She – Mrs Turner she was called – insisted on giving them each a glass of squash and a biscuit and she had sweet tea. She sat in her comfy armchair and pressed a hanky on her head to stem the flow. Jonny thought she should see a doctor but she said there was no need.

The boys wrote down their address for her.

‘Oh, you live in one of the bungalows near the station, do you?’ she said.

‘Yeah,’ said Matt. ‘With our mum.’

‘Well, I bet she’s proud of you two,’ said Mrs Turner.

‘Maybe you shouldn’t go up that path again,’ said Matt. ‘You might get badly hurt next time, Mrs Turner.’

‘What? And let those horrible people bully me? No way. Anyway, I’m going to speak to a solicitor and make a formal complaint about them.’
Back in the bungalow their mum was sitting on the sofa with Brian.

‘When d’you think we should tell the boys, Suze?’ asked Brian.

‘I don’t know,’ she said. ‘It’s just always been the three of us since their dad left and I can’t seem to, can’t bring myself to.’

‘How d’you think that makes me feel? That you’re ashamed of me?’

‘No, not at all. It’s just not the right time. What with their Nan dying and all that. They’re too upset at the moment.’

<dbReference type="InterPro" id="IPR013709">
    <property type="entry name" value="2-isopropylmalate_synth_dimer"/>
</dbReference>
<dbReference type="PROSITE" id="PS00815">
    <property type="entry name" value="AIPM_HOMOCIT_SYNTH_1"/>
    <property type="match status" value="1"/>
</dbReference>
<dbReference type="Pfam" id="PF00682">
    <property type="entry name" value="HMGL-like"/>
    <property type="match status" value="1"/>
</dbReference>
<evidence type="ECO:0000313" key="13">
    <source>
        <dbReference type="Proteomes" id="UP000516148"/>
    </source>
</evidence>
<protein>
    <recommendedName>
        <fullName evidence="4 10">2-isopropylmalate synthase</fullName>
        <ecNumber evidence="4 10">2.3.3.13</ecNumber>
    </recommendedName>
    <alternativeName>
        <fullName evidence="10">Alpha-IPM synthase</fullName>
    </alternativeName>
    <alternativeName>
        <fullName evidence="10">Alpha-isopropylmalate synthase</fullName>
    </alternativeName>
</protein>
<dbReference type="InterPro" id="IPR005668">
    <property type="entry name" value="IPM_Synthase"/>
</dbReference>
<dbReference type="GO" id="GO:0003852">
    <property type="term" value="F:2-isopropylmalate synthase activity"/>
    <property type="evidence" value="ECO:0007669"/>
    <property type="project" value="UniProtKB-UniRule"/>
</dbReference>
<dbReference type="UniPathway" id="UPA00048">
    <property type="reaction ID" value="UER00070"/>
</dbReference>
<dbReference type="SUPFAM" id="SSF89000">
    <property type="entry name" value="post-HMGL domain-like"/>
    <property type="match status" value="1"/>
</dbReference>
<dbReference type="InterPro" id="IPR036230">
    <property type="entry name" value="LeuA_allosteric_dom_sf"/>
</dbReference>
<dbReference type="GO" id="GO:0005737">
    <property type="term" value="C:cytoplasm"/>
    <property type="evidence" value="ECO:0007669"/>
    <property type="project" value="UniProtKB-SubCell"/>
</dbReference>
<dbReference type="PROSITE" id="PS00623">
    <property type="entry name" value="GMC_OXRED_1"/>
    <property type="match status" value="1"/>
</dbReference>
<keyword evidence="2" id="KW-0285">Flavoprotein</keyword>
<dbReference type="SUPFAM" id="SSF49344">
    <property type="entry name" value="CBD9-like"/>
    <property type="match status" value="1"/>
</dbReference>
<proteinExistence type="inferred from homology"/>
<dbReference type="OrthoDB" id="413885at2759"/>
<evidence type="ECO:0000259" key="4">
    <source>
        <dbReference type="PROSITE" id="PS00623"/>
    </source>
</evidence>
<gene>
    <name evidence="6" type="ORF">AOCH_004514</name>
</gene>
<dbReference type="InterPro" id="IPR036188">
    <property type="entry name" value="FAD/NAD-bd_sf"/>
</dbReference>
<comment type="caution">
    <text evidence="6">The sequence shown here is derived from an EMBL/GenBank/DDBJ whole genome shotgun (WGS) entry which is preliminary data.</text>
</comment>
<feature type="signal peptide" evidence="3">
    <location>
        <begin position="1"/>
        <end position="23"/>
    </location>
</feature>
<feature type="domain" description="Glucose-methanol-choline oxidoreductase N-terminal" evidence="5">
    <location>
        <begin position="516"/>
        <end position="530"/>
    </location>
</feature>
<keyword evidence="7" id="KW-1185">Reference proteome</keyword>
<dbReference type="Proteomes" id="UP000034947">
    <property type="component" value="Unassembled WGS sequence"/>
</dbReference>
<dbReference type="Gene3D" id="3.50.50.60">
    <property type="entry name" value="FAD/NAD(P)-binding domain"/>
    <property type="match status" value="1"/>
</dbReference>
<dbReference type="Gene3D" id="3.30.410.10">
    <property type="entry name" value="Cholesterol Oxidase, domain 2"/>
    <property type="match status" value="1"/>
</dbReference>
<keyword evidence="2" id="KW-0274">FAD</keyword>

‘It’s never the right time, Suze. That’s the problem. The boys and me, we’ll get on really well. I’ve brought up my own kids, remember. Give us a chance.’

‘Let me think about it.’

‘Okay. I’d best be off, then.’

‘No,’ said Suzy, pulling him gently back. ‘The boys won’t be back for hours yet.’

The boys cycled back down to their bungalow. Coming downhill had been easy but their faces were still burning from the incident and the shock of it all. There was a scuffed blue car on the drive. They had never seen it before. They looked at each other, bemused. Matt opened the door with his key.

‘Hi Mum,’ he called. ‘We’re back early because -’ but then he stopped. A large man was sitting right up close to their mum on the sofa, his arm around her shoulder. Their mum’s hair was ruffled and her top was undone. Her face was flushed.

‘Matt, Jonny,’ she said, jumping up in shock and quickly buttoning her shirt. ‘This is Brian.’


Tamar Hodes

Tamar Hodes was born in Israel in 1961 and has lived in the UK since 1967. She read English and Education at Homerton College, Cambridge. For the past thirty years she has taught English in schools, universities and prisons. Her novel ‘Raffy’s Shapes’ was published by Accent Press in 2006. She has had many stories on Radio 4 and in anthologies including ‘The Best British Short Stories 2015’ published by Salt. She is married with two grown-up children.